Each local government in Taiwan is independently responsible for planning its own mass rapid transit (MRT) network in accordance with the Ministry of Transportation and Communications’ review guideline for MRT projects.
For metropolitan regions that include multiple cities and counties, the integration of regional transportation networks is an important part of planning MRT projects.
However, it is difficult for local governments to push for cross-regional integration based on their own position and limited resources.
In response to New Taipei City Mayor Hou You-yi’s (侯友宜) call for the central government to coordinate transportation network integration, the ministry launched a policy communication platform to facilitate integration between Taipei, New Taipei City and Keelung.
The ministry hopes that the three cities will be able to carry out cross-regional cooperation to avoid overlapping investments and competition, which would allow them to set a good example for transportation networks nationwide. It was a good start for cross-regional integration.
It has been 18 years since the Taipei City Government began planning the MRT Minsheng-Sijhih line connecting Taipei with New Taipei City’s Sijhih District (汐止). Hou proposed to allow Keelung to join the greater Taipei MRT network via this proposed line.
Hou has expressed his willingness to allow a Keelung-line to share the tracks on the Sijhih-Donghu section of the Minsheng-Sijhih line.
Integrating the two cities’ MRT systems in such a way solves the problem of an overlap.
Originally, there were plans for the Keelung MRT system and the Minsheng-Sijhih line to build separate stations in Sijhih. Thanks to the integration, only one station would be needed, and the proposed two tracks can be reduced to one.
This would greatly reduce the required budget, and the operators would also be able to share the MRT depot in Sijhih.
This kind of cross-regional cooperation would bring great opportunities to the district.
There is also a proposal to build an automated pedestrian overpass at Taipei’s MRT Donghu Station to connect the projects to the Wenshan-Neihu Line.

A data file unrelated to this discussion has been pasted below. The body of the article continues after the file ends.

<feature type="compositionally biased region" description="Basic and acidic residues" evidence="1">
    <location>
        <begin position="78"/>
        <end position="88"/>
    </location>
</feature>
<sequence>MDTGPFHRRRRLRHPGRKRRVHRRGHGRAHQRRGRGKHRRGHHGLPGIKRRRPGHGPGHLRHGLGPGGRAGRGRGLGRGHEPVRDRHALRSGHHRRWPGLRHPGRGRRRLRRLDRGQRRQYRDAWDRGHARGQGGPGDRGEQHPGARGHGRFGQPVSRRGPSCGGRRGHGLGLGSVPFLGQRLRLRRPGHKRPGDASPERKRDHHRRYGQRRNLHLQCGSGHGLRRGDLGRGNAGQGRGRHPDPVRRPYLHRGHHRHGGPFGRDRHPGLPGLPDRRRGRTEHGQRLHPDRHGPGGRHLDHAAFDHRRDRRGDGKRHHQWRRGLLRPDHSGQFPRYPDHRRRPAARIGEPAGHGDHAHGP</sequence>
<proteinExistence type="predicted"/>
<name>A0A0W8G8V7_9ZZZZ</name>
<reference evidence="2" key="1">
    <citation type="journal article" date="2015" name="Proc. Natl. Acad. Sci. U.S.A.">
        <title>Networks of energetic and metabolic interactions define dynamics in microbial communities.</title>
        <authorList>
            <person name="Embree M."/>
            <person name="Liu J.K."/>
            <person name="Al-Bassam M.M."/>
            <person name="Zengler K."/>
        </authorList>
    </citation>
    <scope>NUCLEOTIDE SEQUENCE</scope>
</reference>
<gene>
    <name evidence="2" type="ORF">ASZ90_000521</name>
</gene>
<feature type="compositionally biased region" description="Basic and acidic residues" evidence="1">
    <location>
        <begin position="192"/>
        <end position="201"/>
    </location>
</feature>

If the authorities can further shorten the transfer distance, it would be much easier for Sijhih residents to transfer to the Taipei MRT network or the Taiwan High Speed Rail system from Taipei’s Nangang District (南港). This would also bring prosperity to New Taipei City and Keelung.
After the ministry successfully integrated the proposed construction projects, the light rail system planned for Keelung is to be upgraded to a regular MRT system, as it joins the Sijhih-Donghu section of the greater Taipei MRT network and extends to the MRT Nangang Station.
The line’s medium-capacity trains would be equipped with Automatic Train Operation (ATO) and Automatic Train Protection systems, which would improve overall passenger volumes and meet Keelung residents’ hopes for a real MRT system.
For New Taipei City, the medium-capacity system could maintain the level of its services, and for Taipei, the new system would meet its demand for an underground extension to the MRT Nangang Station.
The construction of MRT systems should, of course, be based on expert passenger volume evaluations.
For a system with medium capacity and above, it is appropriate to install the ATO system when the load exceeds 5,000 one-way passengers per hour to allow the system to give full play to its operational management strengths: short headway and high capacity.
Taipei, New Taipei City and Keelung are part of an integrated region, as millions of people commute, study or live in the greater Taipei area, and the river valleys running through the region offer great development potential.
After the Keelung MRT system is linked to Taipei’s Nangang via New Taipei City’s Sijhih, an initial estimate shows that the largest peak-hour load could increase to 7,000 to 13,000 passengers. In that case, it would be worth considering a medium-capacity system.
For the sake of national resource integration, if the central and local governments can work closely together to create a win-win situation by quickly approving and completing the systems, they would be able to resolve the transportation problem and win public praise.
Thanks to the cooperation between the central and local governments, the integration of a Keelung-Sijhih-Nangang line has set an example for cross-regional integration.
Hopefully the authorities will also find a win-win solution to the disputes over the line’s construction and management.
Richard Chen is former chairman of Taipei Rapid Transit Corp.
Translated by Eddy Chang
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